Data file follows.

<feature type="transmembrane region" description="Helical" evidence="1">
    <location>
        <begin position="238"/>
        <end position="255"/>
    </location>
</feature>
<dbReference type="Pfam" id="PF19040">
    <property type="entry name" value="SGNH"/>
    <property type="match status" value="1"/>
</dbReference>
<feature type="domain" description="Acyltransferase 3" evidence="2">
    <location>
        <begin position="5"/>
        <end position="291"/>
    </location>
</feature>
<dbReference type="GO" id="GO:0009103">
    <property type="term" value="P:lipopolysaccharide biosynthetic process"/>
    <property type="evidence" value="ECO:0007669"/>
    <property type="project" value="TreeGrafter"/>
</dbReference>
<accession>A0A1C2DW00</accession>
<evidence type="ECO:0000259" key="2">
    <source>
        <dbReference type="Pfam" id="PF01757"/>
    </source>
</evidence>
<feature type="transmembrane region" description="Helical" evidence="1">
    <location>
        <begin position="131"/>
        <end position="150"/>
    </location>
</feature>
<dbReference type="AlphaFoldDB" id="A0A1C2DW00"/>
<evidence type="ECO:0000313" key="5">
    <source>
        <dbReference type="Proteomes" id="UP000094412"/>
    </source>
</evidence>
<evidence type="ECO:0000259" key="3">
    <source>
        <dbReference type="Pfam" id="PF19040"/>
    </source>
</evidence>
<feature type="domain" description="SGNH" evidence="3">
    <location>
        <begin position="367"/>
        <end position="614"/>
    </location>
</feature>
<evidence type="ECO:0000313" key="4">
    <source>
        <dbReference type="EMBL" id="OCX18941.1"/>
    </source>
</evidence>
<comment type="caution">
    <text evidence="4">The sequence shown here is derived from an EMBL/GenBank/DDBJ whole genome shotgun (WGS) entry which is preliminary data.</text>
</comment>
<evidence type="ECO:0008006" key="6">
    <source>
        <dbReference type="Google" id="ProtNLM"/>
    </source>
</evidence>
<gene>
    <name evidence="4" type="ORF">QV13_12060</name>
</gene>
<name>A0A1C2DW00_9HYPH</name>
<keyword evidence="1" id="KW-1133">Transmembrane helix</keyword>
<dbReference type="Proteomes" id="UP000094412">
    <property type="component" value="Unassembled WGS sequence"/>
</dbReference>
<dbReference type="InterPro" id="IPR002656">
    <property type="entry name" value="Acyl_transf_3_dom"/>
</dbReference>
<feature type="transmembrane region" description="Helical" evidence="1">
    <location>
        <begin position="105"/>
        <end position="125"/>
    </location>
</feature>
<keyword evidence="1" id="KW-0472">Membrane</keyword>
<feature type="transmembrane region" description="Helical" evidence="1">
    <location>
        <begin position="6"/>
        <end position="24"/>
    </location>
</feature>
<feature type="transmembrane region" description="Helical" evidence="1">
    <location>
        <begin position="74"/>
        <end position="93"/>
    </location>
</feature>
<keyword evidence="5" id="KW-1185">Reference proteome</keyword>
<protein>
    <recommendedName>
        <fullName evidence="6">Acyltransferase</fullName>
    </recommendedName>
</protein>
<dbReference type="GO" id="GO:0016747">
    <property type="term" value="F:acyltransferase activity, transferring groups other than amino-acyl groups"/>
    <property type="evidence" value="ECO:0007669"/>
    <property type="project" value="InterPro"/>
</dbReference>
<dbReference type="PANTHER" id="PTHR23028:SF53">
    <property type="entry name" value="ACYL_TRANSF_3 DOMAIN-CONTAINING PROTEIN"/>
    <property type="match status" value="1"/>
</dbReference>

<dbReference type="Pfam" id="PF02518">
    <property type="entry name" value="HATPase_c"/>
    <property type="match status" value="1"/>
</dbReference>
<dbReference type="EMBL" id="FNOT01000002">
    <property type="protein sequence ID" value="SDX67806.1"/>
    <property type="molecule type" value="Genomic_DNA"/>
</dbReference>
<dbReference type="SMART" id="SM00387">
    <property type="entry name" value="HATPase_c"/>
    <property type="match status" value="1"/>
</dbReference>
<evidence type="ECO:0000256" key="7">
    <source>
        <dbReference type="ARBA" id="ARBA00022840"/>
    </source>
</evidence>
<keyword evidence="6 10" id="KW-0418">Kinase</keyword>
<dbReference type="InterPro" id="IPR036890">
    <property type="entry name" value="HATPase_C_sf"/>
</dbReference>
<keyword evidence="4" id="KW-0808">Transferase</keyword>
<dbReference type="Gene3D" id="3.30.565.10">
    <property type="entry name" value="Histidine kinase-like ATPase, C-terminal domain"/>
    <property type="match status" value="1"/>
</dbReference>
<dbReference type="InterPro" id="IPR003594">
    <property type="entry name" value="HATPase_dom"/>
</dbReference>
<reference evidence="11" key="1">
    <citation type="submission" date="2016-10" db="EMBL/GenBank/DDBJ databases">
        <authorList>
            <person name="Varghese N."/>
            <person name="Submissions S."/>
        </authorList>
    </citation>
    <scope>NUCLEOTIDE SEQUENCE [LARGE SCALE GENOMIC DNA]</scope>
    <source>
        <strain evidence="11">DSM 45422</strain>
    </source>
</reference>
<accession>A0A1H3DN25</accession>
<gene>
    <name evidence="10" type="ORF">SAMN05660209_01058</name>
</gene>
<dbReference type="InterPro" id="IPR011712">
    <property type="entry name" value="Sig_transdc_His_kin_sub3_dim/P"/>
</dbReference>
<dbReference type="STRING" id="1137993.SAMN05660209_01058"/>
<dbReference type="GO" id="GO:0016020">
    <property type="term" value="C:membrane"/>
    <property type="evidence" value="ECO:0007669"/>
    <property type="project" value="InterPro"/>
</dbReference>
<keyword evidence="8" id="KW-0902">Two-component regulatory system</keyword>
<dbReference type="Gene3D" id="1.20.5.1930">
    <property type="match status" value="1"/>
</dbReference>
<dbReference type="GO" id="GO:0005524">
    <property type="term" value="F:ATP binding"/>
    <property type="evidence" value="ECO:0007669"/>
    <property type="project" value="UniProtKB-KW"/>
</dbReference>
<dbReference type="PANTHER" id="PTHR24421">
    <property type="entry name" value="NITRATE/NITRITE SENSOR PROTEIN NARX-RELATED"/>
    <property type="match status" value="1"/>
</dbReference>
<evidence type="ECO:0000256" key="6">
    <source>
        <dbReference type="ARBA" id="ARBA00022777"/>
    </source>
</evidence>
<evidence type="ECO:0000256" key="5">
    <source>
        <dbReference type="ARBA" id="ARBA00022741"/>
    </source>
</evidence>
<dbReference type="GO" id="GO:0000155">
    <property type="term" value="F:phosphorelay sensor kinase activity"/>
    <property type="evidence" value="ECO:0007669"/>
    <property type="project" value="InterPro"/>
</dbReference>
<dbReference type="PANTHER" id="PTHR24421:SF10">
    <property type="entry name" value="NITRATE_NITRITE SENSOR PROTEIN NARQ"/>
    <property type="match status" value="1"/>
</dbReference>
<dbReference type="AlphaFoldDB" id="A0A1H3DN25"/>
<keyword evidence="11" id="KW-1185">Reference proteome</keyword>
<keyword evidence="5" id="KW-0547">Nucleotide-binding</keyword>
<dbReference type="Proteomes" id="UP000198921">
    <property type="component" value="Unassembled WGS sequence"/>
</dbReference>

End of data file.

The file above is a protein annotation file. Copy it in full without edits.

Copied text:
<feature type="transmembrane region" description="Helical" evidence="1">
    <location>
        <begin position="238"/>
        <end position="255"/>
    </location>
</feature>
<dbReference type="Pfam" id="PF19040">
    <property type="entry name" value="SGNH"/>
    <property type="match status" value="1"/>
</dbReference>
<feature type="domain" description="Acyltransferase 3" evidence="2">
    <location>
        <begin position="5"/>
        <end position="291"/>
    </location>
</feature>
<dbReference type="GO" id="GO:0009103">
    <property type="term" value="P:lipopolysaccharide biosynthetic process"/>
    <property type="evidence" value="ECO:0007669"/>
    <property type="project" value="TreeGrafter"/>
</dbReference>
<accession>A0A1C2DW00</accession>
<evidence type="ECO:0000259" key="2">
    <source>
        <dbReference type="Pfam" id="PF01757"/>
    </source>
</evidence>
<feature type="transmembrane region" description="Helical" evidence="1">
    <location>
        <begin position="131"/>
        <end position="150"/>
    </location>
</feature>
<dbReference type="AlphaFoldDB" id="A0A1C2DW00"/>
<evidence type="ECO:0000313" key="5">
    <source>
        <dbReference type="Proteomes" id="UP000094412"/>
    </source>
</evidence>
<evidence type="ECO:0000259" key="3">
    <source>
        <dbReference type="Pfam" id="PF19040"/>
    </source>
</evidence>
<feature type="domain" description="SGNH" evidence="3">
    <location>
        <begin position="367"/>
        <end position="614"/>
    </location>
</feature>
<evidence type="ECO:0000313" key="4">
    <source>
        <dbReference type="EMBL" id="OCX18941.1"/>
    </source>
</evidence>
<comment type="caution">
    <text evidence="4">The sequence shown here is derived from an EMBL/GenBank/DDBJ whole genome shotgun (WGS) entry which is preliminary data.</text>
</comment>
<evidence type="ECO:0008006" key="6">
    <source>
        <dbReference type="Google" id="ProtNLM"/>
    </source>
</evidence>
<gene>
    <name evidence="4" type="ORF">QV13_12060</name>
</gene>
<name>A0A1C2DW00_9HYPH</name>
<keyword evidence="1" id="KW-1133">Transmembrane helix</keyword>
<dbReference type="Proteomes" id="UP000094412">
    <property type="component" value="Unassembled WGS sequence"/>
</dbReference>
<dbReference type="InterPro" id="IPR002656">
    <property type="entry name" value="Acyl_transf_3_dom"/>
</dbReference>
<feature type="transmembrane region" description="Helical" evidence="1">
    <location>
        <begin position="105"/>
        <end position="125"/>
    </location>
</feature>
<keyword evidence="1" id="KW-0472">Membrane</keyword>
<feature type="transmembrane region" description="Helical" evidence="1">
    <location>
        <begin position="6"/>
        <end position="24"/>
    </location>
</feature>
<feature type="transmembrane region" description="Helical" evidence="1">
    <location>
        <begin position="74"/>
        <end position="93"/>
    </location>
</feature>
<keyword evidence="5" id="KW-1185">Reference proteome</keyword>
<protein>
    <recommendedName>
        <fullName evidence="6">Acyltransferase</fullName>
    </recommendedName>
</protein>
<dbReference type="GO" id="GO:0016747">
    <property type="term" value="F:acyltransferase activity, transferring groups other than amino-acyl groups"/>
    <property type="evidence" value="ECO:0007669"/>
    <property type="project" value="InterPro"/>
</dbReference>
<dbReference type="PANTHER" id="PTHR23028:SF53">
    <property type="entry name" value="ACYL_TRANSF_3 DOMAIN-CONTAINING PROTEIN"/>
    <property type="match status" value="1"/>
</dbReference>

<dbReference type="Pfam" id="PF02518">
    <property type="entry name" value="HATPase_c"/>
    <property type="match status" value="1"/>
</dbReference>
<dbReference type="EMBL" id="FNOT01000002">
    <property type="protein sequence ID" value="SDX67806.1"/>
    <property type="molecule type" value="Genomic_DNA"/>
</dbReference>
<dbReference type="SMART" id="SM00387">
    <property type="entry name" value="HATPase_c"/>
    <property type="match status" value="1"/>
</dbReference>
<evidence type="ECO:0000256" key="7">
    <source>
        <dbReference type="ARBA" id="ARBA00022840"/>
    </source>
</evidence>
<keyword evidence="6 10" id="KW-0418">Kinase</keyword>
<dbReference type="InterPro" id="IPR036890">
    <property type="entry name" value="HATPase_C_sf"/>
</dbReference>
<keyword evidence="4" id="KW-0808">Transferase</keyword>
<dbReference type="Gene3D" id="3.30.565.10">
    <property type="entry name" value="Histidine kinase-like ATPase, C-terminal domain"/>
    <property type="match status" value="1"/>
</dbReference>
<dbReference type="InterPro" id="IPR003594">
    <property type="entry name" value="HATPase_dom"/>
</dbReference>
<reference evidence="11" key="1">
    <citation type="submission" date="2016-10" db="EMBL/GenBank/DDBJ databases">
        <authorList>
            <person name="Varghese N."/>
            <person name="Submissions S."/>
        </authorList>
    </citation>
    <scope>NUCLEOTIDE SEQUENCE [LARGE SCALE GENOMIC DNA]</scope>
    <source>
        <strain evidence="11">DSM 45422</strain>
    </source>
</reference>
<accession>A0A1H3DN25</accession>
<gene>
    <name evidence="10" type="ORF">SAMN05660209_01058</name>
</gene>
<dbReference type="InterPro" id="IPR011712">
    <property type="entry name" value="Sig_transdc_His_kin_sub3_dim/P"/>
</dbReference>
<dbReference type="STRING" id="1137993.SAMN05660209_01058"/>
<dbReference type="GO" id="GO:0016020">
    <property type="term" value="C:membrane"/>
    <property type="evidence" value="ECO:0007669"/>
    <property type="project" value="InterPro"/>
</dbReference>
<keyword evidence="8" id="KW-0902">Two-component regulatory system</keyword>
<dbReference type="Gene3D" id="1.20.5.1930">
    <property type="match status" value="1"/>
</dbReference>
<dbReference type="GO" id="GO:0005524">
    <property type="term" value="F:ATP binding"/>
    <property type="evidence" value="ECO:0007669"/>
    <property type="project" value="UniProtKB-KW"/>
</dbReference>
<dbReference type="PANTHER" id="PTHR24421">
    <property type="entry name" value="NITRATE/NITRITE SENSOR PROTEIN NARX-RELATED"/>
    <property type="match status" value="1"/>
</dbReference>
<evidence type="ECO:0000256" key="6">
    <source>
        <dbReference type="ARBA" id="ARBA00022777"/>
    </source>
</evidence>
<evidence type="ECO:0000256" key="5">
    <source>
        <dbReference type="ARBA" id="ARBA00022741"/>
    </source>
</evidence>
<dbReference type="GO" id="GO:0000155">
    <property type="term" value="F:phosphorelay sensor kinase activity"/>
    <property type="evidence" value="ECO:0007669"/>
    <property type="project" value="InterPro"/>
</dbReference>
<dbReference type="PANTHER" id="PTHR24421:SF10">
    <property type="entry name" value="NITRATE_NITRITE SENSOR PROTEIN NARQ"/>
    <property type="match status" value="1"/>
</dbReference>
<dbReference type="AlphaFoldDB" id="A0A1H3DN25"/>
<keyword evidence="11" id="KW-1185">Reference proteome</keyword>
<keyword evidence="5" id="KW-0547">Nucleotide-binding</keyword>
<dbReference type="Proteomes" id="UP000198921">
    <property type="component" value="Unassembled WGS sequence"/>
</dbReference>